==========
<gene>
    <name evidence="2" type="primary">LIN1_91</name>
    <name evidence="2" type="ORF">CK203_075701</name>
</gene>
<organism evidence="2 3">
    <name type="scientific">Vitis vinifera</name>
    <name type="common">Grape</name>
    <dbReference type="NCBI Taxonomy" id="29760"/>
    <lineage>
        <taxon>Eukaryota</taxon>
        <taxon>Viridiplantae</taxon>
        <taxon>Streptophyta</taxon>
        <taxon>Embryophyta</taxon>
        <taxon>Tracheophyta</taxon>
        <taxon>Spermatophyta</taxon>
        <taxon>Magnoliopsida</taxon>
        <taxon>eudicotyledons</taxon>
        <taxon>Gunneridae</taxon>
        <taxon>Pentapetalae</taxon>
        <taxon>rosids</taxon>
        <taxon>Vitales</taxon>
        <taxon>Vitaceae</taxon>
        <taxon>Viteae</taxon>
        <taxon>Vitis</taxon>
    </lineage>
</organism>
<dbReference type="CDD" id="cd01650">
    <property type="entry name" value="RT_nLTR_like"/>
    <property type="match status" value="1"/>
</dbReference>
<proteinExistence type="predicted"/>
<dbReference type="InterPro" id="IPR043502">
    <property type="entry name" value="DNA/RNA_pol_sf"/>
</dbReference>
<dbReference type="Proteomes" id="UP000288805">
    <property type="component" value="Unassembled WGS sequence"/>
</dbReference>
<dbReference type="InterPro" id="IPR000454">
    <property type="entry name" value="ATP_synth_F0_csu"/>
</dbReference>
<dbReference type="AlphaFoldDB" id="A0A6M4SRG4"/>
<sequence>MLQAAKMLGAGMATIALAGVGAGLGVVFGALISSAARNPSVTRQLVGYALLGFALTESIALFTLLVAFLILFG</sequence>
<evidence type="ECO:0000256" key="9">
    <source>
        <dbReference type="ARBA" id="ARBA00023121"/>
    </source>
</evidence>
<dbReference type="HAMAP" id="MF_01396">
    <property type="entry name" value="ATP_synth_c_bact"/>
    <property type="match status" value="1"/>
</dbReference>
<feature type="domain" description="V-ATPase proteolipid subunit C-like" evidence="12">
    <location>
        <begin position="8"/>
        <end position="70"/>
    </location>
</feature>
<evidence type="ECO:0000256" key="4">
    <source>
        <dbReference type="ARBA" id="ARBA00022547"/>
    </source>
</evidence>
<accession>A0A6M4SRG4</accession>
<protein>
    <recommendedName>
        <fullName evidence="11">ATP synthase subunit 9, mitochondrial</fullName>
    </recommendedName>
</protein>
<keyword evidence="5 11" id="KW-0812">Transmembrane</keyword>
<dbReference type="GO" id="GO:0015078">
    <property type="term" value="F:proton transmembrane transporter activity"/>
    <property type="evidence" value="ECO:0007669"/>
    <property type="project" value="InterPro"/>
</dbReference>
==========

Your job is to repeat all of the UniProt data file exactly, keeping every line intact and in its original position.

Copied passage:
<gene>
    <name evidence="2" type="primary">LIN1_91</name>
    <name evidence="2" type="ORF">CK203_075701</name>
</gene>
<organism evidence="2 3">
    <name type="scientific">Vitis vinifera</name>
    <name type="common">Grape</name>
    <dbReference type="NCBI Taxonomy" id="29760"/>
    <lineage>
        <taxon>Eukaryota</taxon>
        <taxon>Viridiplantae</taxon>
        <taxon>Streptophyta</taxon>
        <taxon>Embryophyta</taxon>
        <taxon>Tracheophyta</taxon>
        <taxon>Spermatophyta</taxon>
        <taxon>Magnoliopsida</taxon>
        <taxon>eudicotyledons</taxon>
        <taxon>Gunneridae</taxon>
        <taxon>Pentapetalae</taxon>
        <taxon>rosids</taxon>
        <taxon>Vitales</taxon>
        <taxon>Vitaceae</taxon>
        <taxon>Viteae</taxon>
        <taxon>Vitis</taxon>
    </lineage>
</organism>
<dbReference type="CDD" id="cd01650">
    <property type="entry name" value="RT_nLTR_like"/>
    <property type="match status" value="1"/>
</dbReference>
<proteinExistence type="predicted"/>
<dbReference type="InterPro" id="IPR043502">
    <property type="entry name" value="DNA/RNA_pol_sf"/>
</dbReference>
<dbReference type="Proteomes" id="UP000288805">
    <property type="component" value="Unassembled WGS sequence"/>
</dbReference>
<dbReference type="InterPro" id="IPR000454">
    <property type="entry name" value="ATP_synth_F0_csu"/>
</dbReference>
<dbReference type="AlphaFoldDB" id="A0A6M4SRG4"/>
<sequence>MLQAAKMLGAGMATIALAGVGAGLGVVFGALISSAARNPSVTRQLVGYALLGFALTESIALFTLLVAFLILFG</sequence>
<evidence type="ECO:0000256" key="9">
    <source>
        <dbReference type="ARBA" id="ARBA00023121"/>
    </source>
</evidence>
<dbReference type="HAMAP" id="MF_01396">
    <property type="entry name" value="ATP_synth_c_bact"/>
    <property type="match status" value="1"/>
</dbReference>
<feature type="domain" description="V-ATPase proteolipid subunit C-like" evidence="12">
    <location>
        <begin position="8"/>
        <end position="70"/>
    </location>
</feature>
<evidence type="ECO:0000256" key="4">
    <source>
        <dbReference type="ARBA" id="ARBA00022547"/>
    </source>
</evidence>
<accession>A0A6M4SRG4</accession>
<protein>
    <recommendedName>
        <fullName evidence="11">ATP synthase subunit 9, mitochondrial</fullName>
    </recommendedName>
</protein>
<keyword evidence="5 11" id="KW-0812">Transmembrane</keyword>
<dbReference type="GO" id="GO:0015078">
    <property type="term" value="F:proton transmembrane transporter activity"/>
    <property type="evidence" value="ECO:0007669"/>
    <property type="project" value="InterPro"/>
</dbReference>